Knowing how few people typically finish the course, how did you expect to fare?
When I got to Miami and looked at the course, I thought for sure I was going to be able to do it. You don’t get to practice on it or anything. You get one run and that’s it. I was just worried about doing something stupid and tripping over my feet, or embarrassing myself. I wasn’t too worried about the physical side of it, but beforehand I was trying to visualize what it was going to be like and how I was going to feel. Maybe that helped a little bit. It was an amazing experience, though. Afterwards, I wanted to get back on it and asked if I could run around on the course, but they told me no. Everything about it was the coolest thing ever.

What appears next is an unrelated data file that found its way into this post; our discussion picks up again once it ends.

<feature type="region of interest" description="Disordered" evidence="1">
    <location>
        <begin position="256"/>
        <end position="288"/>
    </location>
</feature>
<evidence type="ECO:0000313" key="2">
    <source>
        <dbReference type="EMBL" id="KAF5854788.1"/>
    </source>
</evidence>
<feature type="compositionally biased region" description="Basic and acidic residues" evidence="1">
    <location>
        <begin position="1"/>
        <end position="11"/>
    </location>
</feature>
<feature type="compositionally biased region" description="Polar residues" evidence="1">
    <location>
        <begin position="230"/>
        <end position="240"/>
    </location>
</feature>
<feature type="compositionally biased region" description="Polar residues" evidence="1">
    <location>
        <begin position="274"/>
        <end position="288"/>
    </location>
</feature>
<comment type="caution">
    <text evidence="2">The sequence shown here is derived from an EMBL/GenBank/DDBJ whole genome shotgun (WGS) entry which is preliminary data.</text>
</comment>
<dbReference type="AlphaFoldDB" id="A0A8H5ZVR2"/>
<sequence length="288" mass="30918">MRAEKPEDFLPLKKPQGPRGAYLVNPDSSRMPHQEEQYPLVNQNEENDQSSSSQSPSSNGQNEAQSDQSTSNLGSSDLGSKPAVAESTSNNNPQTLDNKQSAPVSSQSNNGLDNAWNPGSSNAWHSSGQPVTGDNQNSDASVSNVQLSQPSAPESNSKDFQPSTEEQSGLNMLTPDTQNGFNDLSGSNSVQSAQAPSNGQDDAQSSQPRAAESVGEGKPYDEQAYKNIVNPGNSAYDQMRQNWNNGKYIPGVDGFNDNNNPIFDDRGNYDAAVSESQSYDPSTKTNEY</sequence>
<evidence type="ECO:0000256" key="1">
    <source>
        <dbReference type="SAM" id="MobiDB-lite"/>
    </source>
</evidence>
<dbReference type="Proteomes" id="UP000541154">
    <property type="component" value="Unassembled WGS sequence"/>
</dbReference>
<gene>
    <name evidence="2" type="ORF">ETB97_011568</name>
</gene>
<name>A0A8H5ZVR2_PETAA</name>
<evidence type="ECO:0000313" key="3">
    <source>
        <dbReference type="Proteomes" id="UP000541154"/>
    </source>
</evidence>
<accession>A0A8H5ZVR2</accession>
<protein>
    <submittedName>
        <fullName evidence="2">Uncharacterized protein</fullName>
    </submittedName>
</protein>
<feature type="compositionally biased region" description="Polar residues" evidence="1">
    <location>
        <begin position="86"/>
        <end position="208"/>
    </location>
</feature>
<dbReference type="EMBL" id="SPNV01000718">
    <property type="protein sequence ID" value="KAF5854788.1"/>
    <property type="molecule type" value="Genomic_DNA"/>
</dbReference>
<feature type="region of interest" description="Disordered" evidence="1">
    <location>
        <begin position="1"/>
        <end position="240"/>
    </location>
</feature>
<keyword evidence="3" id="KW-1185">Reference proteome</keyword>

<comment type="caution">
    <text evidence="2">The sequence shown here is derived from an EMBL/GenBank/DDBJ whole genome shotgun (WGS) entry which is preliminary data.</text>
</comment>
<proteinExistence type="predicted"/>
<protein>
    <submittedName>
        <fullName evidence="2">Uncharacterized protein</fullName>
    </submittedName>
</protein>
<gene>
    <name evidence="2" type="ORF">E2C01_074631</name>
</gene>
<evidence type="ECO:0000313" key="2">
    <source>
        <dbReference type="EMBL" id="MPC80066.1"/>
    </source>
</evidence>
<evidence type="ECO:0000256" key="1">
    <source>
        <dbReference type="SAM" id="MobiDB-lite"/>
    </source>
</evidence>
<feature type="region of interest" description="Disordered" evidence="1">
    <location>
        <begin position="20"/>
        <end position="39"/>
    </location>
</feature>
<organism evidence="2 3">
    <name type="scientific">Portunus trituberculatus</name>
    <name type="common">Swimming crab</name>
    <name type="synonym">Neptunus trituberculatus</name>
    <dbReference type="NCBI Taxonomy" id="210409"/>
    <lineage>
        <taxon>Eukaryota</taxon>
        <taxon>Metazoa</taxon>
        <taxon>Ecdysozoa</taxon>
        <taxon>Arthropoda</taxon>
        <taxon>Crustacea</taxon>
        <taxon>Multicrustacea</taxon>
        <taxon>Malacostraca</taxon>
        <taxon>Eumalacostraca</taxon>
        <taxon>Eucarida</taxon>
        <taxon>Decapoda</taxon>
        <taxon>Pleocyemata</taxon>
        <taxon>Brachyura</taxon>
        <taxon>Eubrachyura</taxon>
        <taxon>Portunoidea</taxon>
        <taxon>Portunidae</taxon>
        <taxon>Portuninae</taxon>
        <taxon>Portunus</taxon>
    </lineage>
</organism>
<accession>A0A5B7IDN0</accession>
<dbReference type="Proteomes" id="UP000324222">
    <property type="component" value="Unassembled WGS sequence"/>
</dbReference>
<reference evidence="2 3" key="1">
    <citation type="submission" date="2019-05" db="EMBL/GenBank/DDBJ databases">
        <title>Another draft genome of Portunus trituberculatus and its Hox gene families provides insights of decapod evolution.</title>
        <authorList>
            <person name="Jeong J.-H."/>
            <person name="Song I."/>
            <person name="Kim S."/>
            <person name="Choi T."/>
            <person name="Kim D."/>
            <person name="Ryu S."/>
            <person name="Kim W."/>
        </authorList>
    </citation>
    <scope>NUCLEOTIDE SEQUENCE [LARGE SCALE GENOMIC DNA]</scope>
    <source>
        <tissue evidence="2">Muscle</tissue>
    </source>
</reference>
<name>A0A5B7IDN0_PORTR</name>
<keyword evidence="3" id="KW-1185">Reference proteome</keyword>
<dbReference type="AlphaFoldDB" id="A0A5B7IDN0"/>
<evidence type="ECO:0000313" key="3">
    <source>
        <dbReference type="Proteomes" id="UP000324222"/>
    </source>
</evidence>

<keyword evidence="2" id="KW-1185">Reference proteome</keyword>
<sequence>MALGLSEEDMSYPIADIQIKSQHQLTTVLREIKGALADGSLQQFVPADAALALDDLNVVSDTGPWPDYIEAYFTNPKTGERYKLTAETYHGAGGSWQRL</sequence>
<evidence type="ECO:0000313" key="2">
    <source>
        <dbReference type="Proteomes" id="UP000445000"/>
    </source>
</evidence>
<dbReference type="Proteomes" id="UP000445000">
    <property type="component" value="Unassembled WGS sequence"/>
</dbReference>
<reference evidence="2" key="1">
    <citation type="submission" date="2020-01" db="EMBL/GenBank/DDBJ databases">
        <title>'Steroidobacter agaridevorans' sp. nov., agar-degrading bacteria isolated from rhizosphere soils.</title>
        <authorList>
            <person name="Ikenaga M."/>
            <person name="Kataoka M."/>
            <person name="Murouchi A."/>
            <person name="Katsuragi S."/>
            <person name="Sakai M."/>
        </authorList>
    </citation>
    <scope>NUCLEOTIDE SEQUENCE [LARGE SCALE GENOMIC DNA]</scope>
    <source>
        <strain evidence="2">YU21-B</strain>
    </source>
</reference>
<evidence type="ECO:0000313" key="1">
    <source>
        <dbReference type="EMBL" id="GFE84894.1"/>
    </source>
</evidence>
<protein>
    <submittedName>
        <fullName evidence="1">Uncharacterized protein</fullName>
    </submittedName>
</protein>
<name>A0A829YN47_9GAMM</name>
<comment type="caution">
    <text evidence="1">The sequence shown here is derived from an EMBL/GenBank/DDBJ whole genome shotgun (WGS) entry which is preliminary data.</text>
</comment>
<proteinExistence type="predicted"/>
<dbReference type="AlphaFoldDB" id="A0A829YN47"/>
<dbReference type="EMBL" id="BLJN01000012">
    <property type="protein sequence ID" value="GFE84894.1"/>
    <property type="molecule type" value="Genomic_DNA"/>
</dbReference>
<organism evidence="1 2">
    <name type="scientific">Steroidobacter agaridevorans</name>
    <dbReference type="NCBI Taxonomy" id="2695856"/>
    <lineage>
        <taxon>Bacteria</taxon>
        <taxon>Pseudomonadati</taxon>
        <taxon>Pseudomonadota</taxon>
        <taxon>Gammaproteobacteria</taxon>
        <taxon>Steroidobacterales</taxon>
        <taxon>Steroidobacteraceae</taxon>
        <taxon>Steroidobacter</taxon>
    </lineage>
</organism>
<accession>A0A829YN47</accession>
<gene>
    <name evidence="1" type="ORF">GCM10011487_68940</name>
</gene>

How does it feel to be the first Olympian to complete a course on “American Ninja Warrior”?
When they told me, I was shocked, mostly because I know how many incredible athletes there are out there, and there’s been a fair amount of Olympians who have been on the show. I was pretty surprised, actually, but that’s awesome. I was pretty stoked on that.
Did you talk to Kate Hansen (who went out on the third of six obstacles in her qualifying course) after you finished?
Oh yeah, absolutely. I had to give her a call and talk some trash. Kate and I have been teammates for a lot of years, so it’s always good to keep that competition inside you and talk a little trash to your teammates. It was all in good fun, but yeah, as soon as I finished the course I had to rub it in a little bit.
What surprised you the most about the experience?